What about the rest of our family? Amber never really pretended until she was four. She was and is a very serious and sensitive child. I t is often difficult for her to understand that things Kate says or does arenít intentionally mean or thoughtless. She is struggling with issues of being the younger sibling that often has to act like the older one, as well as just being a really smart third grader. Alex is a very exuberant, confident, and jealous of baby sister, normal little boy. Katieís issues affect him differently in that she can reach his level more easily than the rest of us in play. For him, some of Kateís lack of maturity gives him a perfect playmate. Jacqueline is a happy, laid back, busy, nosy one year old. For some reason, usually Kate can calm her. Kateís problems weigh heavy on all of us at times though. I have little time for myself. I struggle to go to college and attend classes. A bad morning for her blows my getting to class, because she canít even handle her own classes. Someone has to take care of her. A bad night for us, and weíre lucky to get fed and to bed, much less studying or writing papers. My husband tries to hold down a full time job and go to school too. We know that we have to plan for the future. Itís a race against time to try to earn a sufficient income to make sure she will be taken care of when we are gone. Kateís biological father has denied the now, five-year-old diagnoses and recent evaluations. Our goals relating to him have evolved from trying to force inclusion in her life to damage control and working to limit his access and influence until she is able to handle him on her own. I have learned so much on the law relating to the rights of minors and non-custodial parents, and disabilities. Not much support legally in those areas unless you have an attorney that is knowledgeable in neglect and emotional abuse issues and a judge who understands that a treatment plan is just as valid for a learning disorder as it is for a child who has diabetes or is in a wheel chair needing dialysis or some other obvious medical issue.

Most parents spend their time fighting the school system to get services and support for their children. Getting recognition of diagnosis is one thing, it seems. Now, getting treatment is another, in appropriate fashion. From what I have read and determined by many interviews from many sources, once you have a diagnosis it is acceptable to warehouse children into special education classes rather than actually try to teach them something. Fifty years ago, children with learning disorders would have been institutionalized and forgotten. It seems today, that they are just forgotten in some classroom to be contained until the parents can come and get them again. Now however you can fight that with the Americans with Disabilities Act. Itís just that you canít fight parents who donít want to help their children with that law. You have to be sneaky. You have to approach it under child endangerment and interference of prescribed medical treatment. Nailing the medical profession down so that a parent can enforce a treatment plan, whether itís a school or a non-custodial parent, is a challenge to say the least. From our experiences, psychiatrists and psychologists are the worst about putting anything in writing. We persist though. Every day I learn something new. Every day I try to remember what we have achieved and what our goals are, because Katie is doing better now than she was five years ago.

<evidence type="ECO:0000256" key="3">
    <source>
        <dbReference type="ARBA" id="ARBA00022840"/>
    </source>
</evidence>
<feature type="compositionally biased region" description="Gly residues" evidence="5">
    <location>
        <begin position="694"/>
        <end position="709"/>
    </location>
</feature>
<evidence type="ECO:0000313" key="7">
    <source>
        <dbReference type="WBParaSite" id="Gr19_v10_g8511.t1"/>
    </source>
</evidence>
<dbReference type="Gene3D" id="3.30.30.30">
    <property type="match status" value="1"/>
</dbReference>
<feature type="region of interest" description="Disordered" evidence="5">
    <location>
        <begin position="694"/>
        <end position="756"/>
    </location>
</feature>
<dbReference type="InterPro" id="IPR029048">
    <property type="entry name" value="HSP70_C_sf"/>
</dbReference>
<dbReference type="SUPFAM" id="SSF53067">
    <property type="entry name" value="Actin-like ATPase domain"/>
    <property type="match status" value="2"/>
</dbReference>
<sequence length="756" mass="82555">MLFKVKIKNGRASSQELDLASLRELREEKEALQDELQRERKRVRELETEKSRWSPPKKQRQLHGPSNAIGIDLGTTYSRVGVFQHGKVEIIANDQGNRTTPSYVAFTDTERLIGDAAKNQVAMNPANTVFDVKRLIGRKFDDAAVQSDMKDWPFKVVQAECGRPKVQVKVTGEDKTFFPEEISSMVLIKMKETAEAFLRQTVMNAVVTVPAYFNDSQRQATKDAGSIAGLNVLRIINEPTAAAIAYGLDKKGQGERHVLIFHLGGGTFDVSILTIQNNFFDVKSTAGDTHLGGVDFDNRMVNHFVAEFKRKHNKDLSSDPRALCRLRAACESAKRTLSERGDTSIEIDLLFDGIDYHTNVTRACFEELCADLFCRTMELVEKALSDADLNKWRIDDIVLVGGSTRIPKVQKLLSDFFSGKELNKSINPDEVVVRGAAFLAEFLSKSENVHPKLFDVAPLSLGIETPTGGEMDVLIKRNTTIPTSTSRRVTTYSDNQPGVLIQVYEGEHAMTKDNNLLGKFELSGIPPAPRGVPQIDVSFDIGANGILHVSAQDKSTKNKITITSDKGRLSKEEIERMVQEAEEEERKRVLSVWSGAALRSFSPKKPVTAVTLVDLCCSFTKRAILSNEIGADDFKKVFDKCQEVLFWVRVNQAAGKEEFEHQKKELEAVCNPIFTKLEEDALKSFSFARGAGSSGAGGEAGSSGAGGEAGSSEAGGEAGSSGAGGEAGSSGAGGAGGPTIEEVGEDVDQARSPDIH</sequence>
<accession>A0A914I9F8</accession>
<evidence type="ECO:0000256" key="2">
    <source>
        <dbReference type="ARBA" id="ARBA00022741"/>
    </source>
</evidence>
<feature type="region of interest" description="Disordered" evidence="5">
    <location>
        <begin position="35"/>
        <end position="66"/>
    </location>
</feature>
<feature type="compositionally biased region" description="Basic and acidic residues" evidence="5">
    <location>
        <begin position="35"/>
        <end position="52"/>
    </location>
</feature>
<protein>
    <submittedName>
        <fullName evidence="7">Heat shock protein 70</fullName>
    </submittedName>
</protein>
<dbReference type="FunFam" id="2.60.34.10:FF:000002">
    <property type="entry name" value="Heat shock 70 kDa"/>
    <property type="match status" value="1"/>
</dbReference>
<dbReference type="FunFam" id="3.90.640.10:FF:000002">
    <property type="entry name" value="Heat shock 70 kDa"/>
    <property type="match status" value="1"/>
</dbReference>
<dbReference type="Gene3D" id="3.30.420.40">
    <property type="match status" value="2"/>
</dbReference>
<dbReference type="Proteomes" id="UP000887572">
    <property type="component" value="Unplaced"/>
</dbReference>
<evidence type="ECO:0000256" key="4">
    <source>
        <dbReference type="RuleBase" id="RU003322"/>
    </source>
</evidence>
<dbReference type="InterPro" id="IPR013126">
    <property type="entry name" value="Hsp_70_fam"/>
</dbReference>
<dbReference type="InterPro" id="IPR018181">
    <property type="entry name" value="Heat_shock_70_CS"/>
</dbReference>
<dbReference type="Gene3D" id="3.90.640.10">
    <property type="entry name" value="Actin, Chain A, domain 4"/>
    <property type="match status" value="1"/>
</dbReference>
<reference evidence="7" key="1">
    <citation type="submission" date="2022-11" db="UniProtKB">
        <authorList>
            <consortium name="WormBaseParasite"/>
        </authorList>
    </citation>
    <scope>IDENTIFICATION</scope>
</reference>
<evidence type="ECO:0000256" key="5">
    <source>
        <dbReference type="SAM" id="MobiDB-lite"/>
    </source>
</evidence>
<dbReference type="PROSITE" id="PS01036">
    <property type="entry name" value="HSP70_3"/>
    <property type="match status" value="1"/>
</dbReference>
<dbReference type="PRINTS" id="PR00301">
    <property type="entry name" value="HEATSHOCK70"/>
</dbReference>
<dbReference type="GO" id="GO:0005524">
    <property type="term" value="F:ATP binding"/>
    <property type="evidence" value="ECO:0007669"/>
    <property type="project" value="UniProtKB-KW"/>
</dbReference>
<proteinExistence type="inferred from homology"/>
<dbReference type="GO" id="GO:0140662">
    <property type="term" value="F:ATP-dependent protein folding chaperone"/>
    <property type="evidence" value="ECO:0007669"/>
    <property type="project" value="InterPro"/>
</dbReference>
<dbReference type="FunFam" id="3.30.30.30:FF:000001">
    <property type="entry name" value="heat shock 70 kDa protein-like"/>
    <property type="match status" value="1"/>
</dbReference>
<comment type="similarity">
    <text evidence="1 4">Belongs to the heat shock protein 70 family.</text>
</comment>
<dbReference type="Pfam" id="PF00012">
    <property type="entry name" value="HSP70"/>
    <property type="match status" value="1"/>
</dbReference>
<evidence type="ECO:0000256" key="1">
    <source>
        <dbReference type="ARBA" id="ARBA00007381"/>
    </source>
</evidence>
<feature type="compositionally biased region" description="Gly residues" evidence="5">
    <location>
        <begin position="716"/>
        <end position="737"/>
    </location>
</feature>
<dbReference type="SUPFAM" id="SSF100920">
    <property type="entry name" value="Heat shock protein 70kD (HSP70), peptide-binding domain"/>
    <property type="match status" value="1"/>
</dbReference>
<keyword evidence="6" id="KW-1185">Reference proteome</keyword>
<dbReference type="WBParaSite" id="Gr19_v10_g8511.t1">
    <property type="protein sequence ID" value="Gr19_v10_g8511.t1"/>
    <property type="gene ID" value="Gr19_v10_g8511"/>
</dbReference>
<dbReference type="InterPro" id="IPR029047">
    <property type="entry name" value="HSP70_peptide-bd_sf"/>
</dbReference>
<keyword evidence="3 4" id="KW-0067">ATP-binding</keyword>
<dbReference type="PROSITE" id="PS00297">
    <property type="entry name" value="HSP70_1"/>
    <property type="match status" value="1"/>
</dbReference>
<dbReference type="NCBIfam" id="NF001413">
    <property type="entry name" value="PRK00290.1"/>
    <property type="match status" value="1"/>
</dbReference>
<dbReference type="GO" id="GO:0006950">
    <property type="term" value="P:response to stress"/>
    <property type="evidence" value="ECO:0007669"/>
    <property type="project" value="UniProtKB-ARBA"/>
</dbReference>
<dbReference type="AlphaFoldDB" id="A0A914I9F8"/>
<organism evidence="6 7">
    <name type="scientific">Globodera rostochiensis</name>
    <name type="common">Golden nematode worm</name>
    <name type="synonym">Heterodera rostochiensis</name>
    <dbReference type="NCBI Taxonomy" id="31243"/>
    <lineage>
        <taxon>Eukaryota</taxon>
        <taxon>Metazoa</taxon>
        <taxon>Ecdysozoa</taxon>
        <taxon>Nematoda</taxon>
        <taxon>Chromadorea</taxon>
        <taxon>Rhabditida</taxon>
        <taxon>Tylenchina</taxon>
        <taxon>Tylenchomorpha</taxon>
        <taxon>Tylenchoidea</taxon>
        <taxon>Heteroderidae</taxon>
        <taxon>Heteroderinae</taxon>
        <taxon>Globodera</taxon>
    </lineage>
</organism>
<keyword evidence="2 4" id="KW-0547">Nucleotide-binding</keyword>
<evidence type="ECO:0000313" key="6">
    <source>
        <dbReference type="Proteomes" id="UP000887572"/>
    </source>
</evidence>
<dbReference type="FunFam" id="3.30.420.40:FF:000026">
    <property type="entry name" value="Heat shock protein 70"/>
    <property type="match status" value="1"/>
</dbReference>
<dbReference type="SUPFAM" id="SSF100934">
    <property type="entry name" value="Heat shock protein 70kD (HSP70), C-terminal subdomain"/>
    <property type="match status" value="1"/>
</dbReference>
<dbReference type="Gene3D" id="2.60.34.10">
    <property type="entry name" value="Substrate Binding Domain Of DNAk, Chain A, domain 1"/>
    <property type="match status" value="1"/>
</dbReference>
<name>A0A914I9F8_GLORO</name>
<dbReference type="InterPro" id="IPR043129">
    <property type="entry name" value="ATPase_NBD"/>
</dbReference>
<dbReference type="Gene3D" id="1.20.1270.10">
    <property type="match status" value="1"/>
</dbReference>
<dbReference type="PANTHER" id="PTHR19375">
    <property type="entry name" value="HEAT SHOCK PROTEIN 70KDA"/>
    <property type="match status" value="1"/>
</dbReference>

Personal relationships are difficult areas for Katie, but we have bright spots of sunshine. Kate has friends who are brave enough to stand teasing for her unique perspectives. We never expected our children to be the most popular people in their classes. Sometimes though, itís painful to listen to her when she doesnít understand why someone she thought was her friend doesnít play, with her any more. I hear from other place that the person to whom she is loyal to has been unkind. I hold her, while she cries uncomprehending tears. I celebrate the children that invite her over, throw her in the pool, and just enjoy her. I am glad of the ones willing to be mocked, teased, derided, for a friend because they have the character I want her to learn to appreciate and imitate.

She is an A-B student who happens to be a good dancer. She is a state level distance swimmer with one of the local year around teams. I appreciate her coachesí patience and encouragement. She had the most beautiful voice. Her teachers tell us that she is musically gifted. How I wish I could afford to develop that.

We still have lots of issues. How will we get through adolescence? I know she has some interest in boys like many of her peers. I want her to be able to approach relationships with stability, security and be strong enough to walk away, or put that jet pack on and fly as fast as she can to a safe port. I want her to dream her dream ship dreams and know where home is.

Weíll be okay. Some days are rougher than others though. My husband reminds me when I stress too much, too long, that now, Katieís bad days, are what we considered good days, before. These days the rocket ship gets off the ground, without exploding on the way up. We actually make the trips out and come back safely on an almost daily basis. Some day Kate will leave our orbit, and travel to other worlds beyond, and sheíll be okay. I have to believe that.

©  Shannon Perry


"We each have our own way of living in the world, together we are like a symphony.
Some are the melody, some are the rhythm, some are the harmony
It all blends together, we are like a symphony, and each part is crucial.
We all contribute to the song of life."
...Sondra Williams

We might not always agree; but TOGETHER we will make a difference.